I am deeply curious about the possibility that metamorphosis in the soul of one woman can bring unpredicted profound change two thousand years later . What if the transformation in Myriam of Magdala is only beginning to be played out ? What if the effect of her singular acts of keeping watch at a cruel execution and returning to the place of trauma is actually intensifying in this day and age?

One place where I find this to be so is in the increasingly widespread turn toward contemplative practices for healing memories of painful events. All of us have painful memories - but sometimes we intuitively know that it is no longer necessary or helpful to repeatedly tell the story of ‘what’ we remember .

In a contemplative way of remembering we choose to bring awareness gently, simply, directly and repeatedly to the inner place of where we experience that whole painful event. We ‘touch’ into this place where we remember often and reverently - each time approaching it as an entry point in our own soul that connects us to hidden healing grace. We approach that place as our own particular dark tomb place that is also like a cave thick with intimate presences. We approach it as a womb place which in its own time will open and new life will rise. Like it did for Myriam both then and now.

Find your tomb

and enter it

wait in the dark

speak to angels

see through demons

hide in rock clefts

hear doves

strip naked

fold clothes

breath from source

lick wet rocks

follow gold seams

do not be afraid

incubate dreams

fall through the navel of the world


Then stand up and walk

leave the darkness

heavily pregnant

with a new name.


This prayer has become for me not so much a plea for forgiveness in the heavenly courts but a vital practice drawing me into the dark wisdom of the divine feminine. Looking back on the past year from this perspective it seems quite possible to say that I have been unexpectedly ‘gifted’ with very painful ‘reasons’ needing forgiveness. So no wonder I have been gripped by the prayer.

Throughout this time I have had a sense of sacred midwifery taking place to carefully bring to term a merciful state of soul - a state of soul utterly inconceivable to my ego mind. And from where I am standing I know that nothing comes easy in difficult and dangerous pregnancies such as these – but Her urgings and wise remedies are so distinctly there.

Take care to guard your heart in the early days

tend the pain body that flies off leaving you

beside yourself as it gathers force out there.

Bring that poor thing home to your soft body.


Take care to watch the depth charge of thoughts

feeding shame and blame and fear to sicken

even abort what is just beginning to show.

Bring your hurt mind home to your soft body.


Take care to practice the slow exhale out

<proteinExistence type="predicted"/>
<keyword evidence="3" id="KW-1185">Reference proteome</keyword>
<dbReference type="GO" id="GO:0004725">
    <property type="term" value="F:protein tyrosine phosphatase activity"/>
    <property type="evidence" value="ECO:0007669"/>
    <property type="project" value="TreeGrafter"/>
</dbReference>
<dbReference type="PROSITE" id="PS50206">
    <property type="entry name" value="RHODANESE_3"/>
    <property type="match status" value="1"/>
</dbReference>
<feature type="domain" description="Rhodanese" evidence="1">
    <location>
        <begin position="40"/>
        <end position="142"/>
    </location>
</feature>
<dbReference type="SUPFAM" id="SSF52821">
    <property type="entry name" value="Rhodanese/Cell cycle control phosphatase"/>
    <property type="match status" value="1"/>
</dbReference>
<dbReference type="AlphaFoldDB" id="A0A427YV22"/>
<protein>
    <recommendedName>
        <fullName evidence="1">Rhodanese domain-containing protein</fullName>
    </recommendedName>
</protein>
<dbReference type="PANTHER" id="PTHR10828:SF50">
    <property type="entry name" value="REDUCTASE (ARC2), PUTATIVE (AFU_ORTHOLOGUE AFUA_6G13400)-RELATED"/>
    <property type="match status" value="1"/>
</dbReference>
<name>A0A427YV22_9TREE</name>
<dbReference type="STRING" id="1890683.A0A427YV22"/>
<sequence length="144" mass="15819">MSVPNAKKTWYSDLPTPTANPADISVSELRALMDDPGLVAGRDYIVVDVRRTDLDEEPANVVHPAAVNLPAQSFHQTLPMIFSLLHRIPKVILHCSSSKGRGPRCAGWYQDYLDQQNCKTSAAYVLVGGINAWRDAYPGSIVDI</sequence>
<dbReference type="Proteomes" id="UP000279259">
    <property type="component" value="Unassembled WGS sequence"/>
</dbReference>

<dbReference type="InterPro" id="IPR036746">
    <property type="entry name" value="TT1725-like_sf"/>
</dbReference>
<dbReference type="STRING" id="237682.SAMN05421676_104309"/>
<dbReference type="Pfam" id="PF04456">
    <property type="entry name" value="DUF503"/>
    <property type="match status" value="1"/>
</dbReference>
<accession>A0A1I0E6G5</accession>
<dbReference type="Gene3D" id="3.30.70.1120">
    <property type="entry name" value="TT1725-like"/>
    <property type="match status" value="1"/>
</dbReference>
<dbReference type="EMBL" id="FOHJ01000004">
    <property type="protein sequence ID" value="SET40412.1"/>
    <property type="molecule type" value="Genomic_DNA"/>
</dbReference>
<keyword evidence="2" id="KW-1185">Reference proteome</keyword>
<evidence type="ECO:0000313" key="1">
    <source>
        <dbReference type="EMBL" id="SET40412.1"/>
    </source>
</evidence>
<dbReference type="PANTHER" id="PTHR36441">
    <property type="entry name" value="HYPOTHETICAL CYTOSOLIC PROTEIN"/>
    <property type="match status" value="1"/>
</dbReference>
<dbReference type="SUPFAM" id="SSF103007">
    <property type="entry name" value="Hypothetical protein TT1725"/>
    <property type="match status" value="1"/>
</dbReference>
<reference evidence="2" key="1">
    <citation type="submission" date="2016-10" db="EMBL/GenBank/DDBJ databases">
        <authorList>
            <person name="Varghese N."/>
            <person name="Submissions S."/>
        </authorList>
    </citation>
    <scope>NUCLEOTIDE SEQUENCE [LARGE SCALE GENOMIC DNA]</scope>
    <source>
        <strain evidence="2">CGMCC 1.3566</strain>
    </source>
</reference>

of the clean cool air you just breathed in.

Trust your soft body to rehearse forgivings

one forgoing, one dying and rising at a time.


Feed your soft body with fertility songs

remind your cells of unimaginable conceptions

of Sarah who laughed, Elizabeth who blessed

Mary who said yes, be it unto me and it is still.


And when the merciful water breaks

labour will still take as long as it needs

even a thousand thousand bearings down

and a hundred crowning moments.


But stay, stay in the body of hope, trust us!

In blood and mess forgiveness always streams

from between our thighs and from here

peace beyond understanding is born again.

Ask for bread already received.

More than before I am reluctant to speculate on what kind of nourishment my own soul needs. Let alone what anyone else needs! 

More than ever before when I reach this juncture of the prayer I go towards the ‘how’ of contemplative asking that simply waits to be fed from the Heart. It is a manner of asking for nourishment that waits to receive even the desire to be nourished by goodness, beauty and truth. 

More than before I get drawn in by a hidden possibility in these over familiar words when they are seen in the light of what Christian mysticism calls spiritual recollection – namely all the faculties of the whole person gathered and collected up in prayer.

So I wonder - what might be happening in utterly whole-hearted, utterly dependent praying for our daily bread?

Ask with the whole sum of your self!

Ask with all the might of deep soul longings

singing in harmony with your highest thoughts

already quivering in every cell of your body.


Ask for your bread with care!

Know that words such as these

are heard in the furthest galaxy;

know that this spare phrase

can rupture and re-orders time itself

and the very sounding of it can

bring awesome things into form.


Ask for bread fervently!

Ask with the fiercest heat

of longing you can muster;

give thanks for each portion of grace

as it is remembered from its origin,

fetched out from future fullness

into what is sufficient for today.


Ask with a quiet heart!

Keep vigil for a whole purifying night

waiting for the Beloved to drip feed

your desire for truth-telling

infusing the acts and words

that will speak to this day’s need.


Then petition boldly for loves sake.

Ask for the yeast of forgiveness.

for ingredients of healing,

for the rising of justice

for the taste of wisdom

that will suffice for this day.

Thy Will be Done

Thy Will be Done

"It was, and is, an opening up of dark chasms and hidden caverns where the prayer ‘may your will be done on earth as it is in heaven’ echoes off surfaces so newly exposed. Thy will be done on earth – yes, in this too! And so it is with greater need and urgency that I have reflected on some of the spiritual writings."

Daring to Pray

Daring to Pray

How do I dare to pray ‘The Lords Prayer’? Very hesitantly, I will describe ways that this very distilled teaching on prayer has gradually changed from being a formula of petitions to a living process and a means of making transforming soul journeys.